0.5<x<2

10<y<25

3<z<12

18<y+z<28

2<<8

β<8

γ<5.

In the Fe base soft magnetic alloy having the above composition according to the present invention, at least 50% of the alloy structure consists of fine crystalline particles. These crystalline particles are based on α-Fe having a bcc structure, in which Si and B, etc. are dissolved. These crystalline particles have an extremely small average particle size of 500 Å or less, and are uniformly distributed in the alloy structure. Incidentally, the average particle size of the crystalline particles is determined by measuring the maximum size of each particle and averaging them. When the average particle size exceeds 500 Å, good soft magnetic properties are not obtained. It is preferably 200 Å or less and particularly 50-200 Å. The remaining portion of the alloy structure other than the fine crystalline particles is mainly amorphous. Even with fine crystalline particles occupying substantially 100% of the alloy structure, the Fe-base soft magnetic alloy of the present invention has sufficiently good magnetic properties.

Incidentally, with respect to inevitable impurities such as N, O, S, etc., it is to be noted that the inclusion thereof in such amounts as not to deteriorate the desired properties is not regarded as changing the alloy composition suitable for magnetic cores, etc.

Next, the method of producing the Fe-base soft magnetic alloy powder of the present invention will be explained in detail below.

First, a melt of the above composition is rapidly quenched by various methods.

The method comprises rapidly quenching an alloy melt having the above composition to provide amorphous alloy powder and then heat-treating the powder.

The amorphous alloy powder can be produced by a water atomizing method, a gas atomizing method, a spray method, a cavitation method, a spark errosion method, a method of ejecting a melt into a rotating liquid, etc. The amorphous alloy powder is desirably completely amorphous, but it may contain a crystalline phase.

The second method comprises rapidly quenching an alloy melt having the above composition to provide amorphous alloy ribbons, flakes or wires, heat-treating them to make them brittle, pulverizing them, and then heat-treating them to generate fine crystalline particles. Incidentally, the amorphous alloy ribbons, flakes or wires can be produced by a single roll method, a double roll method, a centrifugal quenching method, a method of spinning into a rotating liquid, etc. The first heat treatment is conducted at a temperature between a temperature which is lower than their crystallization temperatures by about 250 C. and their crystallization temperatures for a sufficient period of time for making them brittle, usually for 1-3 hours.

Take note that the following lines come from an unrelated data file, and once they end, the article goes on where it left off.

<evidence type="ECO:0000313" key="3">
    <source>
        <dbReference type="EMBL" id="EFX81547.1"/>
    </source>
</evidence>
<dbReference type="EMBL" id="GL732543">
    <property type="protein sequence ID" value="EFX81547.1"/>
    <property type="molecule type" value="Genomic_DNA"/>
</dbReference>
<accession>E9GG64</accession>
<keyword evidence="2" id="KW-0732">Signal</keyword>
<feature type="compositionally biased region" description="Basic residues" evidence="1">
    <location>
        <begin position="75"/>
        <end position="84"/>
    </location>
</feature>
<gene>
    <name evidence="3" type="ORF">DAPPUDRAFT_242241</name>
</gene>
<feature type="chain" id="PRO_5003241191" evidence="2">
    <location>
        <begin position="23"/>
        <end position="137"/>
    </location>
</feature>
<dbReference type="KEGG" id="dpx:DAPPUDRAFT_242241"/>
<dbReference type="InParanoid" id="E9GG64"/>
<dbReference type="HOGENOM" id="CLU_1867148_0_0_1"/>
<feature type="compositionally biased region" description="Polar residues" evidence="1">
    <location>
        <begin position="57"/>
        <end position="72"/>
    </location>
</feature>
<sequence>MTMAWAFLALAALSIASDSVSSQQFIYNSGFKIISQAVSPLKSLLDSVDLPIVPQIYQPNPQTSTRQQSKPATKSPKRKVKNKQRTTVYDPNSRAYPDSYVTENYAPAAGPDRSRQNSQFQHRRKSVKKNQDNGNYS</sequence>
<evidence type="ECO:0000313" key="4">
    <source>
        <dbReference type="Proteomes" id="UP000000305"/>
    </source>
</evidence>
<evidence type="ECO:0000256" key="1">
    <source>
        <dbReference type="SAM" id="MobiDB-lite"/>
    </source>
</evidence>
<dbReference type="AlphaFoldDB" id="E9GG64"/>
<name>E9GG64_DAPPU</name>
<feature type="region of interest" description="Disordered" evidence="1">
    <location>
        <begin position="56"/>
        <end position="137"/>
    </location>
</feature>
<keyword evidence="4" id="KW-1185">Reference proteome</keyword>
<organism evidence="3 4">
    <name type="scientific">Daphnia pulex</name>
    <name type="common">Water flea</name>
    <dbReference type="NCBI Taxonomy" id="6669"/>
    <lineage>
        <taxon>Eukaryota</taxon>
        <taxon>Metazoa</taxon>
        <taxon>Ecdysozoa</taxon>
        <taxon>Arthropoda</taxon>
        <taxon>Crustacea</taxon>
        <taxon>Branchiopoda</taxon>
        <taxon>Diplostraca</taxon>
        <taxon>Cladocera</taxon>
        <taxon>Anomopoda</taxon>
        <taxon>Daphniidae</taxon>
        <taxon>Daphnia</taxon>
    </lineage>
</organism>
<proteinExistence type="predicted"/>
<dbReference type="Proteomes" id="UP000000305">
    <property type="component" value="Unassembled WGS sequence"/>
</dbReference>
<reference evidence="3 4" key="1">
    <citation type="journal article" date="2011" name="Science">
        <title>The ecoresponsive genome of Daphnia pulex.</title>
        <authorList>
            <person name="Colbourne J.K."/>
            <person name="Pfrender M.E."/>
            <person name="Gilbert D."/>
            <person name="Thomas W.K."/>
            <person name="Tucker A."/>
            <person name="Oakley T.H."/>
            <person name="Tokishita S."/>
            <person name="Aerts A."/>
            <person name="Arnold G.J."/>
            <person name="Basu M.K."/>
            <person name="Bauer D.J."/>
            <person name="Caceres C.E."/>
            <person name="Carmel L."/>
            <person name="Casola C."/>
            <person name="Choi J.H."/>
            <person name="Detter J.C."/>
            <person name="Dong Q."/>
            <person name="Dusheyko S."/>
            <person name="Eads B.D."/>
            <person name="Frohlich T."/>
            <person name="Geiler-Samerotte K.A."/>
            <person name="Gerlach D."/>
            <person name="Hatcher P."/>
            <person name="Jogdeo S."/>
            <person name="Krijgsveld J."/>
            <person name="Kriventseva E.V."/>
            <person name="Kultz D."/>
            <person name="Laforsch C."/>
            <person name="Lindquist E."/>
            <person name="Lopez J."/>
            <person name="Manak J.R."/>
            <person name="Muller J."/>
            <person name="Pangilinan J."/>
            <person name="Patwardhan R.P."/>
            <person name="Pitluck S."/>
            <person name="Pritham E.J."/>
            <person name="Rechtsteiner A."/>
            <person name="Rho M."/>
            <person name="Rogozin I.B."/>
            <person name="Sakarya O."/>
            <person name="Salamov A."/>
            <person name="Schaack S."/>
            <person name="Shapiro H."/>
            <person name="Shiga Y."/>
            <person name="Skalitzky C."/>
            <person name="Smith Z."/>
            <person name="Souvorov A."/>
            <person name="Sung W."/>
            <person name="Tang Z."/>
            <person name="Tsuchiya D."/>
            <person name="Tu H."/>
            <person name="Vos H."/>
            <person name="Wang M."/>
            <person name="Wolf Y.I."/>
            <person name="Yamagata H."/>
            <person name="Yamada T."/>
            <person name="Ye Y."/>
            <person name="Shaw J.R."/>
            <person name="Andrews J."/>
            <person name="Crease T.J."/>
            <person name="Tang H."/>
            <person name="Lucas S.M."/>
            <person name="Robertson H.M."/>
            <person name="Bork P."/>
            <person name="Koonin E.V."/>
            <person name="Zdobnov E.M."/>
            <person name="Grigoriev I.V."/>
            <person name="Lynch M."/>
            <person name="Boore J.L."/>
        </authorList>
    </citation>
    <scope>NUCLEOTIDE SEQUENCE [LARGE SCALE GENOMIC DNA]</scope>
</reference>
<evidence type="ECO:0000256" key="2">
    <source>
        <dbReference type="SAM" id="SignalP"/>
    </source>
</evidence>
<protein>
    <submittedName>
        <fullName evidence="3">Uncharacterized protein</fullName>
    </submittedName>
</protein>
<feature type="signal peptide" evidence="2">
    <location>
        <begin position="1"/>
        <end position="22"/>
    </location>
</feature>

The third method comprises rapidly quenching an alloy melt having the above composition to provide amorphous alloy ribbons, flakes or wires, causing them to absorb a hydrogen gas at a temperature lower than their crystallization temperatures for a sufficient period of time for making them brittle, pulverizing them to power, and then heat-treating the powder. The absorption of a hydrogen gas in the amorphous alloy ribbons, flakes or wires can be achieved by placing them in a pressurized hydrogen gas atmosphere, or by using them as a cathode in an electrolytic both for hydrogen production.

The fourth method comprises rapidly quenching an alloy melt having the above composition to provide brittle amorphous alloy ribbons, flakes or wires, pulverizing them to amorphous alloy powder, and then heat-treating the powder. The brittle amorphous alloy ribbons, flakes or wires can be produced by reducing a cooling rate of the alloy melt, specifically, by slowing the rotation of a roll for quenching the alloy melt or by making the ribbons, flakes or wires thicker, etc.

The fifth method comprises rapidly quenching an alloy melt having the above composition to provide amorphous alloy ribbons, flakes or wires, heat-treating them, and then pulverizing them to powder. When the amorphous alloy ribbons, flakes or wires are heat-treated at a temperature higher than their crystallization temperatures, they are made so brittle that they can easily be pulverized by a ball mill, a vibration mill, etc.

In each of the above methods, the heat treatment is carried out by heating the amorphous alloy in the form of powder, ribbon, flake, wire, etc. in vacuum or in an inert gas atmosphere such as hydrogen, nitrogen, argon, etc. The temperature and time of the heat treatment vary depending upon the composition of the amorphous alloy ribbon and the shape and size of a magnetic core made from the amorphous alloy powder. In general, it is heated at a temperature higher than its crystallization temperature for a sufficient period of time for making it brittle. Specifically, it is preferably 450-700 C. for 5 minutes to 24 hours. When the heat treatment temperature is lower than 450 C., crystallization is unlikely to take place with ease, requiring too much time for the heat treatment. On the other hand, when it exceeds 700 C., coarse crystalline particles tend to be formed, making it difficult to obtain fine crystalline particles. And with respect to the heat treatment time, when it is shorter than 5 minutes, it is difficult to heat the overall worked alloy at uniform temperature, providing uneven magnetic properties, and when it is longer than 24 hours, productivity becomes too low and also the crystalline particles grow excessively, resulting in the deterioration of magnetic properties. The preferred heat treatment conditions are, taking into consideration practicality and uniform temperature control, etc., 500-650 C. for 5 minutes to 6 hours.